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ORGANIZATION OF ANTIDEPRESSANTS

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All of the antidepressant drugs increase the concentration of norepinephrine or serotonin in the synaptic cleft. In most cases, they do this by inhibiting the reuptake of the neurotransmitters. Remember that reuptake is the major route for termination of action of these neurotransmitters. Other drugs block their metabolic degradation or increase their release.

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It is most logical to divide the antidepressants into five groups. Three groups are named according to their mechanism of action. Therefore, if you can remember the name of the group, you have already learned an important fact about each drug in the group. One group, the heterocyclics, consists mostly of tricyclic compounds (tricyclic antidepressants—TCA). They are grouped together mainly on the basis of structure, but they also have similar actions and side effects.

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The trouble most students seem to have with these drugs is with their names. As you can see from the following table, the names of these drugs give no clues to their class. This is one instance where name recognition becomes very important for examination preparation. You may know everything about the monoamine oxidase (MAO) inhibitors, but if you do not recognize that tranylcypromine belongs to that group, you may not be able to answer a question about this drug.

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SSRIs SNRIs Heterocyclics MAO Inhibitors Others

FLUOEXTINE

citalopram

escitalopram

paroxetine

sertraline

desvenlafaxine

duloxetine

levomilnacipran

venlafaxine

DESIPRAMINE

IMIPRAMINE

amitriptyline

nortriptyline

isocarboxazid

phenelzine

tranylcypromine

BUPROPION

mirtazapine

nefazodone

trazodone

vilazodone

vortioxetine

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Learn what you can about each class of antidepressant and then be sure that you know the names of the drugs in each class.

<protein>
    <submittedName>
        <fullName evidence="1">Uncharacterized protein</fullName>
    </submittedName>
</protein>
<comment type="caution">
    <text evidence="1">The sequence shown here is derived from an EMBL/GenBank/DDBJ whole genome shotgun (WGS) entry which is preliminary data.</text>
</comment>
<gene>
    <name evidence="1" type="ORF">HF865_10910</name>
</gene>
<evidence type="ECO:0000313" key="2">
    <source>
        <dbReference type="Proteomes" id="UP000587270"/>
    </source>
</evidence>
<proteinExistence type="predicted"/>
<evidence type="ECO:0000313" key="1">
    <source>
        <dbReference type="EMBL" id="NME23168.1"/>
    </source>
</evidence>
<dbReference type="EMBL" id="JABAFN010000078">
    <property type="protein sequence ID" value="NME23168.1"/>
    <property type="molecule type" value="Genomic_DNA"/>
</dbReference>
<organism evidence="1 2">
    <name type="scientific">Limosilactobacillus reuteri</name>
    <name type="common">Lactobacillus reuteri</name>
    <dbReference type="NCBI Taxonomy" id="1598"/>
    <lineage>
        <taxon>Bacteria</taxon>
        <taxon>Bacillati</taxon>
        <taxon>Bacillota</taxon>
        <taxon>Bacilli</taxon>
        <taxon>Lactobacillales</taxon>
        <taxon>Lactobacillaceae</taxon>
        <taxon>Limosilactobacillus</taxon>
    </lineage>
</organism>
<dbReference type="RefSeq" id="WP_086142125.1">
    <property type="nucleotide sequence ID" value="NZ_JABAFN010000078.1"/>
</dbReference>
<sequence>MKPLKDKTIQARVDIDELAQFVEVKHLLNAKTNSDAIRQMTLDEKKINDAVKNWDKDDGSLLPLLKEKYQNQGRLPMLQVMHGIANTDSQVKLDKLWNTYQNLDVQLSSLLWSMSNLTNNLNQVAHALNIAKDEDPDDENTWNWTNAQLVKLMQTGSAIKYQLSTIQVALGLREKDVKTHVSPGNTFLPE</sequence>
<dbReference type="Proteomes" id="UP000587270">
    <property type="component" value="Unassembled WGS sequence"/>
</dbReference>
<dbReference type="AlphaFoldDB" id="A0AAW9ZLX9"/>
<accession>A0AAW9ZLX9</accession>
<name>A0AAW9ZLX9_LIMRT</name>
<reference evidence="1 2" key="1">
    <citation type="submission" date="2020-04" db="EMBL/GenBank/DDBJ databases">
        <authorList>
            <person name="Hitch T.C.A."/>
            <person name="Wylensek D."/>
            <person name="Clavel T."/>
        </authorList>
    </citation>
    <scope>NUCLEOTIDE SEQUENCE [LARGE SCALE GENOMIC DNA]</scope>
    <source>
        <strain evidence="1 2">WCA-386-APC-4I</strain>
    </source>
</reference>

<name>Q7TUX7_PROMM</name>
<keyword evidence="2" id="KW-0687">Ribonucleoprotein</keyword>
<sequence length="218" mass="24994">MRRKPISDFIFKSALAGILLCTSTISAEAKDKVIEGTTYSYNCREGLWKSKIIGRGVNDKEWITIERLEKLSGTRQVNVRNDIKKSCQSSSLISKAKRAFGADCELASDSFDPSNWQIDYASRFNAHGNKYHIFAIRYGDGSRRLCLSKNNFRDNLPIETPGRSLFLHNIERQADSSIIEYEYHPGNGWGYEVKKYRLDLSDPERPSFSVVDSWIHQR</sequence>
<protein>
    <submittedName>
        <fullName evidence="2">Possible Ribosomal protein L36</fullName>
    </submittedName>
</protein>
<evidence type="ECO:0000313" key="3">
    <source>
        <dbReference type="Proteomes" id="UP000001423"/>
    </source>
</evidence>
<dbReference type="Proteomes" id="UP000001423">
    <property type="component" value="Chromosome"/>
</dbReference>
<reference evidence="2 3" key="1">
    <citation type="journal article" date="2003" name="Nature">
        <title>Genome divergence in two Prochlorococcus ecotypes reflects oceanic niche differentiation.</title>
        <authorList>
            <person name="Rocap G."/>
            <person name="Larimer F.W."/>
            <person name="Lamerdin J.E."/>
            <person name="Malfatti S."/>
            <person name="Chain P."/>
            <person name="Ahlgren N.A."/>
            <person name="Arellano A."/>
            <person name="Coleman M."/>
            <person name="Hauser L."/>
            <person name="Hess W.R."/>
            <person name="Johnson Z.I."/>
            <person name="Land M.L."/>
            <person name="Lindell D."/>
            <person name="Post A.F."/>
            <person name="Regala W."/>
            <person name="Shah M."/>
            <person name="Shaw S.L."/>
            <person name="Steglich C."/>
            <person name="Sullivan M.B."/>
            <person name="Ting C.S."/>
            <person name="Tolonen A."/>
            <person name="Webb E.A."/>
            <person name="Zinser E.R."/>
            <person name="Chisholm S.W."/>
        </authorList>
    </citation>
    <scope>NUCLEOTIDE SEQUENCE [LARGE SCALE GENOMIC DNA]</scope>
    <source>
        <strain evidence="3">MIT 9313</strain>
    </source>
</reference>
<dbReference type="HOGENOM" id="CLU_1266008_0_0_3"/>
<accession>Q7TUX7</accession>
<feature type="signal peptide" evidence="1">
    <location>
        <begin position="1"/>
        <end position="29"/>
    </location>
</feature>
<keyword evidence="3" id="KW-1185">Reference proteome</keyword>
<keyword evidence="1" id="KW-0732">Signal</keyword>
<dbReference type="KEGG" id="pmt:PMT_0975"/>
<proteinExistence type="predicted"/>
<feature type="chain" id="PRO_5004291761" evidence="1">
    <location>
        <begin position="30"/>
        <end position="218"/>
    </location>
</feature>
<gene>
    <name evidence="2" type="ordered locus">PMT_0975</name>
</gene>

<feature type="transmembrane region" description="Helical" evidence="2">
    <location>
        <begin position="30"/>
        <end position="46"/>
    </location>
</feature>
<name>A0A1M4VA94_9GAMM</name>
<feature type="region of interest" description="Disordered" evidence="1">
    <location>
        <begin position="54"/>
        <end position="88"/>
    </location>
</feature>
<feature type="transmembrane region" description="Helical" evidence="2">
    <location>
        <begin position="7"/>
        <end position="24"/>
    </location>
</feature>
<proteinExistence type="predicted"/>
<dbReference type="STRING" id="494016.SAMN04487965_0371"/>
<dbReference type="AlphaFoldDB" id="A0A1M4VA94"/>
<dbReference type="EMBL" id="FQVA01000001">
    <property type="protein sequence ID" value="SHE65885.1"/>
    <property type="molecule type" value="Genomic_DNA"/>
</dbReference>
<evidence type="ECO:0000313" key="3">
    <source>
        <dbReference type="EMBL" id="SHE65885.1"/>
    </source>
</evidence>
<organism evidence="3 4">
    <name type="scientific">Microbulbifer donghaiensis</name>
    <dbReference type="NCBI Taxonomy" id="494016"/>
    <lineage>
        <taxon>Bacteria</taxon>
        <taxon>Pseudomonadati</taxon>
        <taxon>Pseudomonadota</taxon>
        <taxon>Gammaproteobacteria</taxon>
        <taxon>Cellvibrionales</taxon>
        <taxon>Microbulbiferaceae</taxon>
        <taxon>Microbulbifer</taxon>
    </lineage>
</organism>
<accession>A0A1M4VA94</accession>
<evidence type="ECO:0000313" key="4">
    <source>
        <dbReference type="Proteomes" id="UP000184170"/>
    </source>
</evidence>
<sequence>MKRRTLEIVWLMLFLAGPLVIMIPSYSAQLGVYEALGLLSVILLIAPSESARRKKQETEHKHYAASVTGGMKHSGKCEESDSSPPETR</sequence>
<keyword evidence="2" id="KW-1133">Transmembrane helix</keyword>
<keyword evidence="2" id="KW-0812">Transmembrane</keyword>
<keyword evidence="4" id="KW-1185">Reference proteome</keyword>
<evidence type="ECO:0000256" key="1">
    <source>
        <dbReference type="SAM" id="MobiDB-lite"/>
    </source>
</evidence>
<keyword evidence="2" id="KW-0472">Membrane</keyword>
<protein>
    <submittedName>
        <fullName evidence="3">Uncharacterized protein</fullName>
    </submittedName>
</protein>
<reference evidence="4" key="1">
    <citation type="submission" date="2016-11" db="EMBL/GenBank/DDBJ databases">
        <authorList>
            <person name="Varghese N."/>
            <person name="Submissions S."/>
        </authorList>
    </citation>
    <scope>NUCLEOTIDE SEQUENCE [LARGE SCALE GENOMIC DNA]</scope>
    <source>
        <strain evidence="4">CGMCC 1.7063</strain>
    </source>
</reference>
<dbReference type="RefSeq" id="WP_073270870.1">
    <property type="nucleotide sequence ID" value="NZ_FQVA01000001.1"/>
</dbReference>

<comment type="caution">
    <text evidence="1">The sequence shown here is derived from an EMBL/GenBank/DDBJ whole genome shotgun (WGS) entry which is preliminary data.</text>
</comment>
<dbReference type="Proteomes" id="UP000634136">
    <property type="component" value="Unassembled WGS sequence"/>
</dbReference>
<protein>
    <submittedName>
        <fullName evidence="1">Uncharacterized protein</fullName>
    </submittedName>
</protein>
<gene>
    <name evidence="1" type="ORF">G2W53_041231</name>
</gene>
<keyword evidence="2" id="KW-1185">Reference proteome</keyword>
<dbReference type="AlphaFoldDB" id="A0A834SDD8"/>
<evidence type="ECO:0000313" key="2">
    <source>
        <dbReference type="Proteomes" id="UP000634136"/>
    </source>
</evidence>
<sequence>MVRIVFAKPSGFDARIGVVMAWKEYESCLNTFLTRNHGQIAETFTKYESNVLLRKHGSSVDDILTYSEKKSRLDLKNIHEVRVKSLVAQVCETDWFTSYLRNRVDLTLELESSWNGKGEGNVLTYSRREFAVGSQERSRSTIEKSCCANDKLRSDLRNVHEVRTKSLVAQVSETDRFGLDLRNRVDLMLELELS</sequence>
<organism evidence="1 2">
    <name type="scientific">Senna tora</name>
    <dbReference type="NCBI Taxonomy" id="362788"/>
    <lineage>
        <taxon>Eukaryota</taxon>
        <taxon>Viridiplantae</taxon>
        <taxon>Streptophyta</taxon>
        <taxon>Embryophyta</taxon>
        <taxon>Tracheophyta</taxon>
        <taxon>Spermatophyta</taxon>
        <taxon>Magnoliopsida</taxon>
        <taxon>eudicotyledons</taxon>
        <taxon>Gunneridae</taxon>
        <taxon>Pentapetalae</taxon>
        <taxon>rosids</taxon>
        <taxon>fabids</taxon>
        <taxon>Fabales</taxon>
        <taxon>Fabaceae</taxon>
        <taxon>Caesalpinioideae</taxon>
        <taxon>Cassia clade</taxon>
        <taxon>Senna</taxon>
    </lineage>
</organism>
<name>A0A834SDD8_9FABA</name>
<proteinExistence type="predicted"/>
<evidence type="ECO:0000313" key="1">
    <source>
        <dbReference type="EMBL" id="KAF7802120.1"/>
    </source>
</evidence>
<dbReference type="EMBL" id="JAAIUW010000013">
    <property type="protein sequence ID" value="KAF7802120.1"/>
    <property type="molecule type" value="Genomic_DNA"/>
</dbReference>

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SEROTONIN-SPECIFIC REUPTAKE INHIBITORS

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SSRIs are antidepressants that block the reuptake of serotonin.

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These drugs block the reuptake of serotonin, without affecting reuptake of norepinephrine or dopamine. Therefore, they are referred to as serotonin-specific reuptake inhibitors or selective serotonin reuptake inhibitors. Either name gives you the abbreviation SSRI. It is currently believed that the mechanism by which these drugs alleviate depression is by their blockade of the reuptake of serotonin. This may seem self-evident. It takes several weeks of treatment with SSRIs to achieve a full therapeutic effect and there is no evidence that one SSRI is more effective than any other.

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The initial treatment of choice for most patients is an SSRI. Drugs in this class are effective in a wide range of disorders in addition to depression. SSRIs have efficacy in eating disorders, panic disorder, obsessive compulsive disorder, and borderline personality disorder.

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SSRIs are not cholinergic antagonists or α-blockers.

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SSRIs are essentially devoid of agonist or antagonist activity at any neurotransmitter receptor. Sexual dysfunction is a side effect of the drugs in this class. Severe withdrawal symptoms can occur if the SSRI is stopped abruptly.

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